Transvaal - South African Republic

South African Republic

Tranvaal - British colony

British colony





Quick reference

General issues:

  • South African Republic 1869-1877, Transvaal, British colony 1877-1881, South African Republic 1881-1902, Transvaal, British colony 1900-1910

Country name on general issues: Z. Afr. Republiek, Zuidafrikaansche Republiek, Transvaal

Special issues:

  • South African Republic occupation issues Vrijburg 1899
  • British local occupation issues Lijdenburg, Rustenburg, Schweizer Reneke, Volksrust, Wolmaranstad 1900-1902
  • South African Republic, local issues Pietersburg 1901

Related issues: Local issues Mafeking, Vryburg 1900

Currency: 1 Pound = 20 Shilling, 1 Shilling = 12 Pence 1869-1910

Population: 972 000 in 1901

Political history Transvaal

The Great Trek

Postal history Transvaal

Please click on the image to enlarge

Transvaal is located in southern Africa – north of the Vaal River. The first colonists settle in Transvaal in the first half of the 19th century. After the British have taken over Cape of Good Hope from the Dutch in 1814, the descendants of the original Dutch settlers – the Boer – embark on the so called ‘Great Trek’. In the 1830’s and 1840’s, the Boer move inland and establish a number of republics – some of which only have a short existence. In 1853, the South African Republic is formed in Potchefstroom.

Shaping the South African Republic

The South African Republic will, in subsequent years, absorb several of the Boer republics established north of the Vaal River: in 1860 the Lijdenburg republic – including the republic of Utrecht that had joined the Lijdenburg republic in 1858, in 1864 the Zoutpansberg republic, in 1888 the New Republic and in 1891 the small Klein Vrystaat. Furthermore, between 1871 and 1884, the borders of the South African Republic will be adjusted several times through treaties with the British – extending its territory westward into the land of the Tswana. In 1881, minor border adjustments with Mozambique are agreed upon with the Portuguese.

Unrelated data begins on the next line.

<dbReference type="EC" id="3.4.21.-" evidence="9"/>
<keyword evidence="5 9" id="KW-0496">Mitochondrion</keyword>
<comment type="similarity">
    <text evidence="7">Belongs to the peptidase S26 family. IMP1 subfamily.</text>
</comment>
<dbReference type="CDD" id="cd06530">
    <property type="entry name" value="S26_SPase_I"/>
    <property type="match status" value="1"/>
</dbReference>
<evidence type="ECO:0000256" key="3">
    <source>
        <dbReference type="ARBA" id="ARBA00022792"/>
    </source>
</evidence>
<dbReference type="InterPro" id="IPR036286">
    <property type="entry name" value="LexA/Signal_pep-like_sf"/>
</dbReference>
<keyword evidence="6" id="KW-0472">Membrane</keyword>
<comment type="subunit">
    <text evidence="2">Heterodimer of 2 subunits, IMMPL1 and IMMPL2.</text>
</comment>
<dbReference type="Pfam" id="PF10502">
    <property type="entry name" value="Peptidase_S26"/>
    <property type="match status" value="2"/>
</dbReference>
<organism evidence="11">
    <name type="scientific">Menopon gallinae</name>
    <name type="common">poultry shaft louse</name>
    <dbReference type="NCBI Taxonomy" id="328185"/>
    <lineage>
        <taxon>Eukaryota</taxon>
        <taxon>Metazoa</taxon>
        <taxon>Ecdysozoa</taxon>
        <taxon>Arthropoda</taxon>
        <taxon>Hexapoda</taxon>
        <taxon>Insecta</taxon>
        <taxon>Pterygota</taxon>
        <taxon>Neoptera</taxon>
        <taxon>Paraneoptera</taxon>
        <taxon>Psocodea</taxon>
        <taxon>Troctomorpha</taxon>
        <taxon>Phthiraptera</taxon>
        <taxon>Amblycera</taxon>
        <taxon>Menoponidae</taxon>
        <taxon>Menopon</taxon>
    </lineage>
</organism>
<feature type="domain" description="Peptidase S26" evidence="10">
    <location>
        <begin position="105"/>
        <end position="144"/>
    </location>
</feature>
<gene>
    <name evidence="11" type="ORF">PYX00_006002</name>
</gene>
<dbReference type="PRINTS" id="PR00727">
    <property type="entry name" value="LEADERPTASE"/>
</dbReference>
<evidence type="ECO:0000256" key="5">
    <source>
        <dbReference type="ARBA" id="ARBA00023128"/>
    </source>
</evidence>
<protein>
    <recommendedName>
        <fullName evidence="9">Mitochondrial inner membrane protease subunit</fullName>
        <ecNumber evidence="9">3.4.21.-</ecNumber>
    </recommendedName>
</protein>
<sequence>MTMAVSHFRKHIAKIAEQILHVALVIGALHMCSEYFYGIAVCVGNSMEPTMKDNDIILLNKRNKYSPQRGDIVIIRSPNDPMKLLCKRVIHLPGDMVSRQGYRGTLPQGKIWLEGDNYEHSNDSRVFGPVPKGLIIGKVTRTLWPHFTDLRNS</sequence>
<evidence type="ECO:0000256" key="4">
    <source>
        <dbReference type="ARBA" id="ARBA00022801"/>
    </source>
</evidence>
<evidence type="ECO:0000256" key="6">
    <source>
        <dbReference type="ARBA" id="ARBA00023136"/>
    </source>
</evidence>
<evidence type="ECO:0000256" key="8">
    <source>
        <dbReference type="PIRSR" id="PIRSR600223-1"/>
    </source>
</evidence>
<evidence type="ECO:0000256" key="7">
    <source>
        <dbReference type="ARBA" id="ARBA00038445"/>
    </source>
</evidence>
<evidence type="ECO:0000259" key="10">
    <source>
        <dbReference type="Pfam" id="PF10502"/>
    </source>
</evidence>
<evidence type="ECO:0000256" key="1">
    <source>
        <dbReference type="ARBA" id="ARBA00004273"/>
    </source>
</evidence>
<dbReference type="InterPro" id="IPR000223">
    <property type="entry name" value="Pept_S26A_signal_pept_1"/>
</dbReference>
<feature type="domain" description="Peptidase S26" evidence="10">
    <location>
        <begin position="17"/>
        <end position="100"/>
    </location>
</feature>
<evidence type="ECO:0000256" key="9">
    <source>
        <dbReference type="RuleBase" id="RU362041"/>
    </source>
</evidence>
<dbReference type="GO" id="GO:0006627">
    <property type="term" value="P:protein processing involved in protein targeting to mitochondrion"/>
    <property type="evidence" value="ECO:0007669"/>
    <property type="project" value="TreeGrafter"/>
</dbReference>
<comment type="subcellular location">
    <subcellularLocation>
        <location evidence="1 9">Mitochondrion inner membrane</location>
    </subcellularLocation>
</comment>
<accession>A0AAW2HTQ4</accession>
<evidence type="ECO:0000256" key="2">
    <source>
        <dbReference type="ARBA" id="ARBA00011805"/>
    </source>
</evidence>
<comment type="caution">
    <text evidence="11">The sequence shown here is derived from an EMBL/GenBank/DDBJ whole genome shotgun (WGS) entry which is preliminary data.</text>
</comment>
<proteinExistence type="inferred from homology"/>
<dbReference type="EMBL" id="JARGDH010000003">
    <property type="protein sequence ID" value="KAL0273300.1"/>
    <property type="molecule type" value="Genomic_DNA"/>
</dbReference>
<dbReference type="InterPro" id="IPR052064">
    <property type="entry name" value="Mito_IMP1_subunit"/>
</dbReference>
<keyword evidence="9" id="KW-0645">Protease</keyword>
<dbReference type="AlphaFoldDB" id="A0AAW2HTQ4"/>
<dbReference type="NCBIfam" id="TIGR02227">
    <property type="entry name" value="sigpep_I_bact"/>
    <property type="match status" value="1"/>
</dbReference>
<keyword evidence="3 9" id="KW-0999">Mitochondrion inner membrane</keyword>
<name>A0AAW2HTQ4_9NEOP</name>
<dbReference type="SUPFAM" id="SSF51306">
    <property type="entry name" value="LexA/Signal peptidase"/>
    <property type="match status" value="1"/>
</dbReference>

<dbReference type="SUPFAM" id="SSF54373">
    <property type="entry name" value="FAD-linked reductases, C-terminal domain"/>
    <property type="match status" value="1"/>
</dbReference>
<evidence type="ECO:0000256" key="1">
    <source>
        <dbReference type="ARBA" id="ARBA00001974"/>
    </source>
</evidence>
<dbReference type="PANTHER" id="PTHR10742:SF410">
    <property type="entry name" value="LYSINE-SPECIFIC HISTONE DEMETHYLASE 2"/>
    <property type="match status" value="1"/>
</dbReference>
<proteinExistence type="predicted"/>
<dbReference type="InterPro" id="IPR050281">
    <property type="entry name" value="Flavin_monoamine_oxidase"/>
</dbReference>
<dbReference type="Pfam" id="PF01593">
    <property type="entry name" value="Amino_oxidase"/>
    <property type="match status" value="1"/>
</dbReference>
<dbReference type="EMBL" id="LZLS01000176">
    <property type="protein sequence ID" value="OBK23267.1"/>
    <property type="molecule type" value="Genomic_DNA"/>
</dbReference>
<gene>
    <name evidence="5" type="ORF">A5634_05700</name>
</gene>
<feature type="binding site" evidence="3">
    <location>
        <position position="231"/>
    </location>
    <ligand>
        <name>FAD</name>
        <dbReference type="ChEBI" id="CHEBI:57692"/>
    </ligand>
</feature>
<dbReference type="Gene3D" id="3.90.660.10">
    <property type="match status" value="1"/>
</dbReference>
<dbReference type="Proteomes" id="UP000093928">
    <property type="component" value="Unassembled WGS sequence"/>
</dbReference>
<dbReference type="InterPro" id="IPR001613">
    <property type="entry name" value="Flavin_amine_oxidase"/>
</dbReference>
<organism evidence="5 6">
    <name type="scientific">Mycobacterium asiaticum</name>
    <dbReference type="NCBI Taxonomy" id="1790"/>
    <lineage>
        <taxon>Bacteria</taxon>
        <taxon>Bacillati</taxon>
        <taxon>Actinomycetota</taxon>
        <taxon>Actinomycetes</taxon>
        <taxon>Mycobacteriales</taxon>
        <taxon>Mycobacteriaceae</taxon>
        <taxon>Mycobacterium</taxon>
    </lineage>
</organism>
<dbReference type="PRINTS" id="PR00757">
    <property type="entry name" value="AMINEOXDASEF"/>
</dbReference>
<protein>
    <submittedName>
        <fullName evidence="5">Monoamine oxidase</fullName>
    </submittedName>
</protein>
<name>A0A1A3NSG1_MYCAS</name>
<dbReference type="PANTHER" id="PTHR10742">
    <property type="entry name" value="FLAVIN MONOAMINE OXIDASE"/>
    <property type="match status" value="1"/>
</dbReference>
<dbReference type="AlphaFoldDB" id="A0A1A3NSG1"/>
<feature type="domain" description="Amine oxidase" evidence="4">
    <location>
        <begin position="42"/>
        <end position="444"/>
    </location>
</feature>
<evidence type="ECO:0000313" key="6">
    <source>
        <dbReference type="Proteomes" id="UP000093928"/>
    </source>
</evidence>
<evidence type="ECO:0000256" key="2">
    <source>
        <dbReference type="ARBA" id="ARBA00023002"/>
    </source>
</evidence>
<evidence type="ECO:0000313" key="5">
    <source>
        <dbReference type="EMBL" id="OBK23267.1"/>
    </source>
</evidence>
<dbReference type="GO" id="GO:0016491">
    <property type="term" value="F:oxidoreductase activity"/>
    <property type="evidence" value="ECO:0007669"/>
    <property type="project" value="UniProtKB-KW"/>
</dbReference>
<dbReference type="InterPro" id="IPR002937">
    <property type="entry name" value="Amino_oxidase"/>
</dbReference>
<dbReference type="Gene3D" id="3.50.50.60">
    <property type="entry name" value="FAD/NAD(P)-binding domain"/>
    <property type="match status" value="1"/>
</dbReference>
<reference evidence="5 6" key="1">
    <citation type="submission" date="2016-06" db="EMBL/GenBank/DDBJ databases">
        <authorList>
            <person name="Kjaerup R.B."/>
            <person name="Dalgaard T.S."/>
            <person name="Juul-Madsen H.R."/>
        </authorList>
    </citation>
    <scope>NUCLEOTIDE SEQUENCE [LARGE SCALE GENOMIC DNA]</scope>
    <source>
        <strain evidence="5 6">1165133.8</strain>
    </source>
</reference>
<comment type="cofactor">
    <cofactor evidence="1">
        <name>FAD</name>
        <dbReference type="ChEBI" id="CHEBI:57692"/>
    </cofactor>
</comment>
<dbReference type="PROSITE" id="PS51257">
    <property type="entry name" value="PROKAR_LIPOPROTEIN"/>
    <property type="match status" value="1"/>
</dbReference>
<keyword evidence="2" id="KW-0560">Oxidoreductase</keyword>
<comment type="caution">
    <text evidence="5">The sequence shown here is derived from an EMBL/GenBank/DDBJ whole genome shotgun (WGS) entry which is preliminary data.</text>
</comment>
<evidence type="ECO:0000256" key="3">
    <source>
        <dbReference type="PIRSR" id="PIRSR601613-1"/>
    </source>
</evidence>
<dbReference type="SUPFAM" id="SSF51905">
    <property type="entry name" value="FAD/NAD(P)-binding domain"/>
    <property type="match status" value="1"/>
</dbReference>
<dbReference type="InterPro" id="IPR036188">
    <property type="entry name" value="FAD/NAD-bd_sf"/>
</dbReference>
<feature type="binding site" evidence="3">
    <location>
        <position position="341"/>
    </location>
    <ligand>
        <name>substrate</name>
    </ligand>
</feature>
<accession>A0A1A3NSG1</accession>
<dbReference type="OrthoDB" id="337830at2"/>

The First Boer War

The British, from the 1870’s, take an ever growing interest in the South African Republic. First, because of the mineral resources that are discovered – diamonds and gold. Second, because the British in the ‘Scramble for Africa’ want to prevent other colonial powers from annexing the South African Republic. In 1877, the British decide to annex the South African Republic as the British colony of Transvaal. The Boer reject British annexation and, in 1880, start the First Boer War that ends in the reestablishment of the South African Republic in 1881 – until 1884 under British sovereignty, from 1884 fully independent.

The Second Boer War